HC Deb 15 April 1929 vol 227 cc39-41

I come to the surplus of 1928. It would seem almost that I ought to apologise to both the Oppositions for the size of that realised surplus. They seem to show almost as little enthusiasm—it is only human nature—when the surplus goes up as they do when the unemployment figures go down. The right hon. Member for Colne Valley (Mr. Snowden) has rebuked me, in his excursions in the Press, for having raided the Sinking Fund. I have not raided the Sinking Fund. I have only carried out the law which Parliament enacted last year. People cannot pretend that they do not understand legislation. If they do not, they ought at this moment to conceal the fact. I have only carried out the law which Parliament passed last year. I have simply fulfilled the statutory requirements of a fixed annual Debt charge of £355,000,000. This was specially augmented last year by £14,000,000 in consequence of the windfall from the currency note account and the total immense sum of £369,000,000 was, as prescribed by Parliament, devoted to the service and extinction of debt. At any rate, the right hon. Member opposite, my predecessor, is in no position to criticise me. I provided last year £57,500,000 for the Sinking Fund out of the fixed Debt charge as against £45,000,000 which he thought necessary when he framed his Budget, and I provided £18,000,000 for the Savings Certificates, as against £7,000,000 which was all he provided—and he had not had a General Strike. The fact is that on these two heads—the extinction of Debt and the prevention of future Debt—I have provided £75,500,000 as against the £52,000,000 which he thought, and which, at the time, I thought proper, or £23,500,000 more money was found last year than he provided. To be quite fair, I ought to make allowance for the concealed Sinking Funds which I mentioned to the House last year, and take off £5,500,000—I am glad the hon. Member for West Leicester (Mr. Pethick-Lawrence) is approving of this—and making allowance for this £5,500,000, I have in fact provided for the extinction of Debt and non-incurring of Debt, £18,000,000 more than the right hon. Gentleman.

I am not using that argument in order to plume or preen myself over the right hon. Gentleman. I am only doing it to protect myself against his future unkind-ness. I am very glad I persuaded Parliament to assent to this arrangement, and I expect anybody who occupies the position I now hold—[An HON. MEMBER: "Not for very long "]—we are to have further information about that—will be very glad that the fixed Debt charge has been established. What could be more absurd than to mix up Supply expenditure, which depends upon the decision of the Government of the day and the House of Commons, with the fluctuations in the world money market? We were all agreed last year that our accounts ought to be simplified so as to-separate the healthy growth of revenue on the Post Office and Road Fund from the ordinary Supply expenditure, and to isolate the expenditure which represents the cost of national administration, and the accounts are now presented in that form. But how much more absurd would it be that any Chancellor of the Exchequer should labour for the best part of the year to claw back £5,000,000 or £6,000,000 from the spending departments, and that the Treasury should fight week after week over £100,000, £50,000 or £10,000 of expenditure, and then when this £5,000,000 or £6,000,000 has been saved, as the result of this harassing and unpopular process, the whole fruits of this conflict should be whisked away because the Bank Rate has had to be put up or because more Savings Certificates have been encashed than was foreseen? I do not hesitate to say that if the House of Commons wishes to keep strict control over expenditure and be continually in a position to curb and check the tendencies to profusion of Governments and bureaucracies, the vital step to take is to isolate controllable expenditure from other elements in the Budget, to set it, as it were, on a pedestal or, if you like, in a pillory, where it is nakedly exposed to the public gaze.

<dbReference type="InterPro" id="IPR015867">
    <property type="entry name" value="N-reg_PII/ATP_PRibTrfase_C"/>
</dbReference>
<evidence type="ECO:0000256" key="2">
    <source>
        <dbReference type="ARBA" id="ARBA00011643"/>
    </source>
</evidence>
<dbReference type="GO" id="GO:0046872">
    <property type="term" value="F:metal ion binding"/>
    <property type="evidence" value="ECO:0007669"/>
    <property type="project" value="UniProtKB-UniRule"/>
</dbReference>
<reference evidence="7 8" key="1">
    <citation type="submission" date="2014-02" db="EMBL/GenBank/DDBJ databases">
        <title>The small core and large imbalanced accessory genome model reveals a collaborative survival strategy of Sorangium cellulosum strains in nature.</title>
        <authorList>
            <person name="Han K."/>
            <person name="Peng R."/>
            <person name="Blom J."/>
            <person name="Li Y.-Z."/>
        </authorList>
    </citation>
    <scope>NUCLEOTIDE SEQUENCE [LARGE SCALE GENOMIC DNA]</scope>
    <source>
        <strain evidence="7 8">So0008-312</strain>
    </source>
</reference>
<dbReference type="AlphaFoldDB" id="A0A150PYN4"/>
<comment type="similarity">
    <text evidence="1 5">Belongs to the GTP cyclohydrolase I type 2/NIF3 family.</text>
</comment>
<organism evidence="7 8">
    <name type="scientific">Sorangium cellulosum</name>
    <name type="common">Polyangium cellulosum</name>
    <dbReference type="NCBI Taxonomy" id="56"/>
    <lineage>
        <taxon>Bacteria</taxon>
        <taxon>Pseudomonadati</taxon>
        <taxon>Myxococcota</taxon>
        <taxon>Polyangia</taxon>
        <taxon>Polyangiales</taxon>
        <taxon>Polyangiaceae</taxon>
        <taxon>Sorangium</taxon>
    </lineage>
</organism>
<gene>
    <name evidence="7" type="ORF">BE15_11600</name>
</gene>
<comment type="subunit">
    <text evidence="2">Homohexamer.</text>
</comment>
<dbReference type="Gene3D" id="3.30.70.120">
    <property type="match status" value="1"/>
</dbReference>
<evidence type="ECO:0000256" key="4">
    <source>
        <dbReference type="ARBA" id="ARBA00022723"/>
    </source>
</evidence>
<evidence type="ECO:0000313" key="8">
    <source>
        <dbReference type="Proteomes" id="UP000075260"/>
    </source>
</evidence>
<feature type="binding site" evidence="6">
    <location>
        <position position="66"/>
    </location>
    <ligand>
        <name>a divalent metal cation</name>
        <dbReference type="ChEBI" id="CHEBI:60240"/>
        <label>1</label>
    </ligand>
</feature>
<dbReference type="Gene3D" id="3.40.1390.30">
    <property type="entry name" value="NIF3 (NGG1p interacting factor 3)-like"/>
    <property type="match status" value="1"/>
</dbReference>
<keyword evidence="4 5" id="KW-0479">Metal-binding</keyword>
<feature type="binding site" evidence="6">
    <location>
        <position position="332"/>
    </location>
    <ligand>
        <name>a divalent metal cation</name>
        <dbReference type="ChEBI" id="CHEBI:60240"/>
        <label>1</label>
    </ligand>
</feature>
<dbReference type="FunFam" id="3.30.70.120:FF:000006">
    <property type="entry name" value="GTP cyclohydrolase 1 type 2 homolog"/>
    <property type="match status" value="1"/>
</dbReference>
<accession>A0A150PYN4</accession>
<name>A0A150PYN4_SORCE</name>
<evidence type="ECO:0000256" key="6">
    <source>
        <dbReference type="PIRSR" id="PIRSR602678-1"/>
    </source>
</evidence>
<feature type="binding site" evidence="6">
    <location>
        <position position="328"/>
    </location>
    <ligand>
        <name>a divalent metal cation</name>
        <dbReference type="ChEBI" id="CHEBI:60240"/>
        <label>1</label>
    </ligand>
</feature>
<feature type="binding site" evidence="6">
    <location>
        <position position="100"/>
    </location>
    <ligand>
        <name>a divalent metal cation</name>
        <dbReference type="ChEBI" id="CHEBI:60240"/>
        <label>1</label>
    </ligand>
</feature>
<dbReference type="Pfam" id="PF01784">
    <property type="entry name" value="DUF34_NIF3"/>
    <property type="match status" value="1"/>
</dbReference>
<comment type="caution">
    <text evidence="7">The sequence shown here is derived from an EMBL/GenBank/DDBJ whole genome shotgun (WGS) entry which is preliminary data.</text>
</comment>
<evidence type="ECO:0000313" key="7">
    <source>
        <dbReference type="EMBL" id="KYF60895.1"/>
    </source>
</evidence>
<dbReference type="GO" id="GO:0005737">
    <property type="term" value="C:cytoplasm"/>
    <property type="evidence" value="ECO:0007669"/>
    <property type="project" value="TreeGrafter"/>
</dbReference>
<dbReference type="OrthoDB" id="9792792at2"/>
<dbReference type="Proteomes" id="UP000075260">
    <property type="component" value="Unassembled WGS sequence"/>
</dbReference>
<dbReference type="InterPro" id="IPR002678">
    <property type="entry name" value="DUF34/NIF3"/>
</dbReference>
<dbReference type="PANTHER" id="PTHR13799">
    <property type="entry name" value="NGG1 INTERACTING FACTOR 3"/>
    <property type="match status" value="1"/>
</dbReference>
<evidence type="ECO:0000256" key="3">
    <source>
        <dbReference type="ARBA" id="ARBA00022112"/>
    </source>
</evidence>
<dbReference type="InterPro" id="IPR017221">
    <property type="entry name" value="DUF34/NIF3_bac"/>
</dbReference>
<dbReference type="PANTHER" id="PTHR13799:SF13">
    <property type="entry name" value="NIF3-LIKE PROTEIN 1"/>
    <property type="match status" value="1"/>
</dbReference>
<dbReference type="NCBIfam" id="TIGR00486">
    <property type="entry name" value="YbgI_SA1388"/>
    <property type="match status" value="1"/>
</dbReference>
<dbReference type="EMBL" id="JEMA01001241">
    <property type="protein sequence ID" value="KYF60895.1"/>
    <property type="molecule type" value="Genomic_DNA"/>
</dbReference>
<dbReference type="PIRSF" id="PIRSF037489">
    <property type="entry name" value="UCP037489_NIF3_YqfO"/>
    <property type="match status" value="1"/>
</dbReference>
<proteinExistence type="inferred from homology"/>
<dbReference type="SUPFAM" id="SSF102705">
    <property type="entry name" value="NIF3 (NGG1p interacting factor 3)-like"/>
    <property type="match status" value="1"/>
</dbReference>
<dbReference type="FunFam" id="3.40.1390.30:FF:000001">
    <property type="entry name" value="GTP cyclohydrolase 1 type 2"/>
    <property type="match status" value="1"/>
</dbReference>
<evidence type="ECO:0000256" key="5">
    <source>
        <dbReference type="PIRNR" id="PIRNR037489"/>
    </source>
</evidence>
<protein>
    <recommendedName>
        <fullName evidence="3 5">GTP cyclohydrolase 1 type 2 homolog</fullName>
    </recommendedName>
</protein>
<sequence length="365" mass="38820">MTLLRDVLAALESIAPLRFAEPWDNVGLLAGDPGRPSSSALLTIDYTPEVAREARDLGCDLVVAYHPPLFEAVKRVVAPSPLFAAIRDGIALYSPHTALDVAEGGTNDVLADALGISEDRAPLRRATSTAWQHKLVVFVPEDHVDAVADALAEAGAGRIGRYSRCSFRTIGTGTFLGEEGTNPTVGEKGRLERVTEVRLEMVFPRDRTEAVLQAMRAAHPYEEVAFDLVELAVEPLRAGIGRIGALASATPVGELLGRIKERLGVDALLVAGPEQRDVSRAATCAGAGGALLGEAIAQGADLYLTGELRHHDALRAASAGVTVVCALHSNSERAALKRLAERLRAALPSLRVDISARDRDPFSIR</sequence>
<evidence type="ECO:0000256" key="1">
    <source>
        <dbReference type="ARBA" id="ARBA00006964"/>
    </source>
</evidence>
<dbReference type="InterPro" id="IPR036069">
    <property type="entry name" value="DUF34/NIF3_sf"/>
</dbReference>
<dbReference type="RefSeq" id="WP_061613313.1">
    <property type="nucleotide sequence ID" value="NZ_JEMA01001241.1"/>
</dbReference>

That is what we have tried to do, and that is what we have done in fact. On the one hand, the new system of accounting thrusts away from the ordinary expenses of Government the healthy normal growth of reproductive departments, and, on the other hand, we wall off into a separate water-tight compartment all the fluctuations of finance to which we are subjected by the fact that we remain the central money market of the world, and we think it well worth our while to exert ourselves so to remain. Thus there is left for the criticism, censure or approval of the House of Commons, the direct cost of managing and guarding the State. Instead of all these quite different things being jumbled together and a muddled total presented, I have stripped onerous and controllable expenditure of every cover, so that henceforward it can be accurately and stringently examined and measured by the House of Commons. I do not think that this system will be altered in the future. It may be too much to hope that the £355,000,000 fixed charge will be maintained in force for the next 50 years, in which case the Debt would be extinguished, but it certainly ought to be maintained for longer than anyone in this present Assembly lives-upon the surface of the globe. But, however that may be, I claim to have placed future Chancellors of the Exchequer in a position where the extravagance or economy of the Governments they represent can be clearly and justly judged.